Sometimes, you need to expand a Wi-Fi network, whether it is to accommodate more devices or you're adding an extra office. What follows is a quick guide on the items you need to plan in advance and a few things to look out for when another wireless router is added to your network. It is a general guide, as opposed to being tied to specific brands of Wi-Fi routers.
The first part is to decide how to connect the two routers together. The best solution is to have a cat 5e cable running from a port on one router to a port on the new router. This may mean a little bit of extra work. In our case, the cable had been run already and ports were installed at both ends of the office. The original intent was to use one end as the server/switch room and the other end as the print room. We simply re-used the printer outlet and plugged the new Wi-Fi router into the old printer outlet. Using cable is probably the best way to go; there are Wi-Fi routers that can be re-configured to act as range extenders, but this tends to suffer from the drawback that you lose a slice of the spectrum (and hence throughput) that could otherwise be used.
If you use DHCP, then the next step is to decide where the DHCP server should reside: on the new router, on the existing router, or on a server. Alternatively you could switch DHCP off and assign every device an IP address. If you keep DHCP, then you may want to exclude some devices, such as (for example) the new router, any NAS that is on the network, and any servers that require fixed IP addresses. Whatever you decide, ensure that you have DHCP on one router only.
You probably want to make sure your new router is on the same subnet as the existing router. It is best to assign the IP address of the new router as a permanent one, in which case you should exclude it from the DHCP range. The assumption is that this is a SOHO network, which by definition will be a small network, in which case putting the router on the same subnet will be sufficient.
Alternatively, you could create another subnet. This would mean extra work in configuring routes, and may cause issues with printing to any printer that is on the other subnet. Unless you have some good reason to operate separate subnets, it is probably best not to do it on a SOHO network.
You also need to decide what SSID you want to use, or whether you want the same SSID. Sometimes having a different SSID can assist in isolating issues. You will know pretty quickly which router has a problem. There are no strict rules on whether you keep the same SSID for both routers or use different ones for each router.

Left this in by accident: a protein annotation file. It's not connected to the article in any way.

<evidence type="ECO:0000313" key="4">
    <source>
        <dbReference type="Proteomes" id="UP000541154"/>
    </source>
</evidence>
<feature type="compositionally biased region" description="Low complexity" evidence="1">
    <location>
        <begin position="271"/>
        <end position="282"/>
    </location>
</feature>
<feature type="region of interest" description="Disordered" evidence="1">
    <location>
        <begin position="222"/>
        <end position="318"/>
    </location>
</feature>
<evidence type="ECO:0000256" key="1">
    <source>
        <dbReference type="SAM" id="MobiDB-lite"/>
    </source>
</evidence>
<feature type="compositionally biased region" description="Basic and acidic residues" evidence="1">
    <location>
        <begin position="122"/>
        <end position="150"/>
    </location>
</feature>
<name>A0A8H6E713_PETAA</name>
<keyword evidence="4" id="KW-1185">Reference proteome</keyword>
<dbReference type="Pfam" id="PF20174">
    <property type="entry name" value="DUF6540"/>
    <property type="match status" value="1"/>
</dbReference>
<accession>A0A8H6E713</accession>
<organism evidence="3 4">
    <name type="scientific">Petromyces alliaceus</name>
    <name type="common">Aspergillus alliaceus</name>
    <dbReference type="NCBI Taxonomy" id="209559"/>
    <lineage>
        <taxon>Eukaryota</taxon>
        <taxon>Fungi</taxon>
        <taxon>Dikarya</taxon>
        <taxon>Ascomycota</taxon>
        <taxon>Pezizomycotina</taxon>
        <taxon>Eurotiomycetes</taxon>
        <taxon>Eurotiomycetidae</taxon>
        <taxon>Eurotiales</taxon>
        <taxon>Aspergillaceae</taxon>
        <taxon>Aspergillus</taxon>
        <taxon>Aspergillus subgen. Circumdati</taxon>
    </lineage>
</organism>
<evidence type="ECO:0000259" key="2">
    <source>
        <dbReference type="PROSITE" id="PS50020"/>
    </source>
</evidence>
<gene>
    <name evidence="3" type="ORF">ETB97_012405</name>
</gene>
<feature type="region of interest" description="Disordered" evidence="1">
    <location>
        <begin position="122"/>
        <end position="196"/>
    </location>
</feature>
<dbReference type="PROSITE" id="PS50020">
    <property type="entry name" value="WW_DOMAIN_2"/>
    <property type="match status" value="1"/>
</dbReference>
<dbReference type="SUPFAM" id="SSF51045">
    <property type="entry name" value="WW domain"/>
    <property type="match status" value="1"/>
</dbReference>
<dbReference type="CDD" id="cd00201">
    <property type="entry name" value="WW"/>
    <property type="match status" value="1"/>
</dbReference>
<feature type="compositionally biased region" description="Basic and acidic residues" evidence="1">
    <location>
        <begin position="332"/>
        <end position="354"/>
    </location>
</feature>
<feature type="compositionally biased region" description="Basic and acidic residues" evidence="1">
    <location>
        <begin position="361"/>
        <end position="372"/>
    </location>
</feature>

A few words of caution: Selecting ports and channels
Some routers have a separate port that is labelled Internet. If you are adding a second router, then you do not use this port. You use one of the standard Ethernet ports instead.
Before starting out, make sure you know how many devices will be on the subnet. The best way to check this is to log in to the existing router and see what IP addresses are currently in use. You may be surprised that the network that you thought had just a couple of laptops and a server is actually home also to several tablets and a couple of smartphones. Check before you begin.
Make sure both routers auto select which channel to use. Usually, a wireless router will first scan the channels, looking for a vacant one to use. Depending on the algorithm, they will usually pick a channel that is separated in frequency to a neighbouring Wi-Fi router.
If you do manually set the channels, then beware of the following scenario. A neighbouring Wi-Fi is set up with a hidden SSID and also has a manually selected channel. Your Wi-Fi may now experience interference, particularly if the neighbouring Wi-Fi network is using your channel. In this case, the throughput will be reduced, and isolating why this is occurring could take some time. Setting the router to auto-select the channel mitigates this issue.
In summary, adding a Wi-Fi router to a SOHO network is not complicated. All it needs is some planning beforehand, and careful configuration of the wireless components.
Scott Reeves has worked for Hewlett Packard on HP-UX servers and SANs, and has worked in similar areas in the past at IBM. Currently he works as an independent IT consultant, specializing in Wi-Fi networks and SANs.